There, he single-mindedly focuses on a professional career, puts his name in the draft and, maybe, he’s a lottery pick. Or at least a first-round pick. But maybe he’s a second-round pick, with less signing bonus and practically no contract guarantees. Or, he’s not drafted at all. So, he rides the D-League buses from Erie to Ft. Wayne to Des Moines, hoping to get noticed by the big-league teams, and hopes, too, to stay healthy. Because if he’s injured and his career is jeopardized, what’s he going to do with that one year of college and a once-famous name that’s now gathering some rust?


That’s the sound of the phonograph needle grinding to a halt. Because, while it’s a way-too-familiar story, it’s not Robbie Valentine’s.

It could have been. But Valentine saw something else along the way. He saw a Radcliff, Ky., mother who raised seven children by herself, working in the local schools and cleaning other people’s houses to make sure there was food on the table and clothes on her kids’ backs.

Frances Valentine also instilled far more in her children: faith, self-respect and the v1value of education – that there was a world out there, beyond sports, even for her oldest son who was breaking all North Hardin High School basketball scoring records.

Of course, Valentine came along at a different time. Back then, there was no one-and-done. College coaches had time to nurture and mentor their players. Valentine needed that mentoring. He had been a high school All-American. The sky was the limit. But jumping for the sky was his downfall.

“When you jump high and come down, you put a lot of pressure on your tendons,” Valentine recalled. “Back then, we wore Chuck Taylors, Pro-Keds, Converse. Those shoes weren’t made for jumping.”

Valentine started seeing Dr. Rudy Ellis, the noted Louisville sports medicine physician, as early as seventh grade. “My file became very thick,” he said. “I popped both Achilles tendons, ended up with surgery on both knees. Plus, I had four screws in my back.”

But, along with his medical problems, Valentine developed a remarkable perspective for someone so young.

“When he came here (to the University of Louisville), he had a lot of natural talent,” recalled his Cardinals coach, Denny Crum. “But he also had a great attitude. Even as a freshman, he was a leader. Everyone respected him.”

Early on at Louisville, Valentine was playing only a few minutes a game. “I now realized I wasn’t going to make it to the NBA,” he said. “So why continue to dream for something you know isn’t going to happen?”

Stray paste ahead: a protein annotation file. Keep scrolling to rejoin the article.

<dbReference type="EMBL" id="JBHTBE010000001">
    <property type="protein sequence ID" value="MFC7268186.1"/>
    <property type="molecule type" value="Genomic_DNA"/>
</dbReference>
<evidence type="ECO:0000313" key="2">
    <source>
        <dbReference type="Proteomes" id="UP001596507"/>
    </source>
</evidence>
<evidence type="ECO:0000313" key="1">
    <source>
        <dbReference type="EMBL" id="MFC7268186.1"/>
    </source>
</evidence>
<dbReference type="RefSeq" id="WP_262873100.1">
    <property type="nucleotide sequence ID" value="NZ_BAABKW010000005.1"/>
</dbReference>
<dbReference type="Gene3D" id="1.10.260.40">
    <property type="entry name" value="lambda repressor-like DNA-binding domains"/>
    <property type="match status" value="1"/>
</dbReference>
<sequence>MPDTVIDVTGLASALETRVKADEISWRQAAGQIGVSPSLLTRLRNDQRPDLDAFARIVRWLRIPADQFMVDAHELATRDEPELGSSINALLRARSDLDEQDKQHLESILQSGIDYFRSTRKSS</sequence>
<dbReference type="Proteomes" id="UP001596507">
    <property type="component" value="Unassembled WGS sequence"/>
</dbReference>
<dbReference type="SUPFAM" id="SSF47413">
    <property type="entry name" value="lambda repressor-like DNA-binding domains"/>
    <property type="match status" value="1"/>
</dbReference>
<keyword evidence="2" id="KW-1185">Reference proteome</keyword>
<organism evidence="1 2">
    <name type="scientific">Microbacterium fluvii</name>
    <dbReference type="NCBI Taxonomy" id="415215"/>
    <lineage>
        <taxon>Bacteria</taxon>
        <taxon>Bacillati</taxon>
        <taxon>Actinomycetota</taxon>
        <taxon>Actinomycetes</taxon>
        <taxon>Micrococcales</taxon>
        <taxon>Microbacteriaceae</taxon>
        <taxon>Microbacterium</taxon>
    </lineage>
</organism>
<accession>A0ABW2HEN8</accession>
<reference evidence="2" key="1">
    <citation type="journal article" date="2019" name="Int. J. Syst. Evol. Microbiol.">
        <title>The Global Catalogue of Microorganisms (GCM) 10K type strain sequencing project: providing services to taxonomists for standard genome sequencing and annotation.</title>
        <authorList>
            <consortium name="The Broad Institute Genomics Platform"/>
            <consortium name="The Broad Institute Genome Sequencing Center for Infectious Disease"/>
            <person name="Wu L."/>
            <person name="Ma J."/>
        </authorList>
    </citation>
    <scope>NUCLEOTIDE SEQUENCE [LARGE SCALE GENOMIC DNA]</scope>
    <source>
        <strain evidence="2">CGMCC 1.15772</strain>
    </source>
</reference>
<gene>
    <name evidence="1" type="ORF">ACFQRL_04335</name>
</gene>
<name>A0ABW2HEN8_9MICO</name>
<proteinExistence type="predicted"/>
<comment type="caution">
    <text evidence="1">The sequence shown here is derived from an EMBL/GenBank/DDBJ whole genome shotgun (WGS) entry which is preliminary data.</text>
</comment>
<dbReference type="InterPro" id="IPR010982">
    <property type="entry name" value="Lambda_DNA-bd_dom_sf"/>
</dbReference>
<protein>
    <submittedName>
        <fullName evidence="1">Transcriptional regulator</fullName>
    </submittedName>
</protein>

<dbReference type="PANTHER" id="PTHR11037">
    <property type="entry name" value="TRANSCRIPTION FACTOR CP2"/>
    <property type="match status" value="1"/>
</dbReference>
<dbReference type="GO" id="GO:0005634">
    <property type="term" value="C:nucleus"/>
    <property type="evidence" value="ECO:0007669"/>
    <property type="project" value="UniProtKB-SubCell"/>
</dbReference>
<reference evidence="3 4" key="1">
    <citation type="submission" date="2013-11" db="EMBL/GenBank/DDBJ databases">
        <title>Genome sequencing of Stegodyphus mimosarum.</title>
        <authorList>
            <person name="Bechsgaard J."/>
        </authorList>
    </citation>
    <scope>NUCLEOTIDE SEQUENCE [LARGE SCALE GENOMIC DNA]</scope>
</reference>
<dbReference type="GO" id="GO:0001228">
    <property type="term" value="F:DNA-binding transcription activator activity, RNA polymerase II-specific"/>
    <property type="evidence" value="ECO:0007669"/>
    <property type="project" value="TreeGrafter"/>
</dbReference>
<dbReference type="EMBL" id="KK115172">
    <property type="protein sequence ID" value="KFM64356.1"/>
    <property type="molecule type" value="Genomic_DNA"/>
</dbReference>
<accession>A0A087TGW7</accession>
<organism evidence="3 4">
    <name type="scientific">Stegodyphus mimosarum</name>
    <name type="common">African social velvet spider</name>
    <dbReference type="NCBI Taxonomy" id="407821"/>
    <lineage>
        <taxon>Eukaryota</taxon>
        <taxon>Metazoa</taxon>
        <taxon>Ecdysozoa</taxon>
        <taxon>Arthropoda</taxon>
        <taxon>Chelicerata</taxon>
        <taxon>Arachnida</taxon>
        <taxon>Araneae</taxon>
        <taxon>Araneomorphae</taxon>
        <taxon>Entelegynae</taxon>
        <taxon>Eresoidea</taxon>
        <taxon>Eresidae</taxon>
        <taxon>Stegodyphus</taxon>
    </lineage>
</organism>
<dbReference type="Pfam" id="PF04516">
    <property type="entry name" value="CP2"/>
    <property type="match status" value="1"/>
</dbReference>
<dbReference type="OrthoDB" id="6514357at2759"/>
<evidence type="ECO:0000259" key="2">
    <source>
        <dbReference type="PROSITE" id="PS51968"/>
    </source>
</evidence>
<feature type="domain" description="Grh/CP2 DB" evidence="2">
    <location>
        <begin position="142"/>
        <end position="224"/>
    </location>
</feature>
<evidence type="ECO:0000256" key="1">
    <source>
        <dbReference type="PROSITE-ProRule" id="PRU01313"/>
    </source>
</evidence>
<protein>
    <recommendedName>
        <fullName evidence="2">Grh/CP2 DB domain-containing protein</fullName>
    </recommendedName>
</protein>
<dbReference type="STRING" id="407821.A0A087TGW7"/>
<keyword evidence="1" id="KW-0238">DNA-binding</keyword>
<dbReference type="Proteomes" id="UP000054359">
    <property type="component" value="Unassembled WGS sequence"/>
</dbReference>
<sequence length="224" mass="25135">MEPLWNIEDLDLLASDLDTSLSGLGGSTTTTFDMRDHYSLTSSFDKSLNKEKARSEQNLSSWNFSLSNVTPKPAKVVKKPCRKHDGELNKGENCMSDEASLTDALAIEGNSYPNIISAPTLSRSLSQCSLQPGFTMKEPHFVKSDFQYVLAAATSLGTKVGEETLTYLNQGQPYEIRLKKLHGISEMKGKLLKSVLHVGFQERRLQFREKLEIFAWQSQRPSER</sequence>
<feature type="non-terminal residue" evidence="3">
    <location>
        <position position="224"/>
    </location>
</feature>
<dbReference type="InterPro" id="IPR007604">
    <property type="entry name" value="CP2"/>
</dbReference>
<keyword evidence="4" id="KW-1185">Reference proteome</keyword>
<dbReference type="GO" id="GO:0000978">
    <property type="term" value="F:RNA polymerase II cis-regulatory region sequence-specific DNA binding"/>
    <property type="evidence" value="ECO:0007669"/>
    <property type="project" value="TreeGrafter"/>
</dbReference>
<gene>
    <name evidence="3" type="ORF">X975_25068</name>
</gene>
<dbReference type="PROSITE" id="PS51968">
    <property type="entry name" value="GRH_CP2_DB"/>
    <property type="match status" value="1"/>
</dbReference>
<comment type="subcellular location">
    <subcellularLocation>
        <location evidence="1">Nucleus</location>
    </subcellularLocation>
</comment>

He began to see basketball as an opportunity toward something else. “It was going to help me get my college education,” he said. “I wanted to make it in the job world, someone who could speak, who could write, who could read, who could talk to anyone at any level.”

Crum instilled in him the idea of service to others. “He’s done more for his community in Louisville than anyone I know,” Valentine said, “and (Coach Crum) shaped our lives to do the same.”

Then there was the group of freshman basketball players who arrived on campus in the fall of 1982, shortly after Louisville won the 1980 national championship.

“I came in with Milt Wagner, Billy Thompson and Jeff Hall,” Valentine recalled. “When we were freshmen, seniors Rodney and Scooter McCray sat us down and said, ‘This is our senior year, but you guys are the people who’ll help us get there.’ And we did go to the Final Four that year.

“So four years later, Milt, Billy, Jeff and Robbie, we were the four seniors. And it was up to us to change the lives of those new freshmen kids, led by Pervis Ellison.”

“We could tell we had a great team, but it was young,” said Crum. “Robbie and the other seniors helped keep those freshmen in line.”

It was then that the four seniors came up with the word that would bind them for the next 30 years, changing the way Valentine began to live life.

“We seniors told the freshmen that the one word driving us all was ‘live,’ ” said Valentine. “Before every game, before practice, after practice, in the locker room, during time-outs, our chant was ‘one-two-three-live!’

“What did that mean to them? “When you grow up in a three-bedroom home with eight people, it’s pretty tough,” said Valentine. “Though all the odds were against us, to be able to live the life we lived and to make it as 22-, 23-year-old seniors, that’s pretty incredible.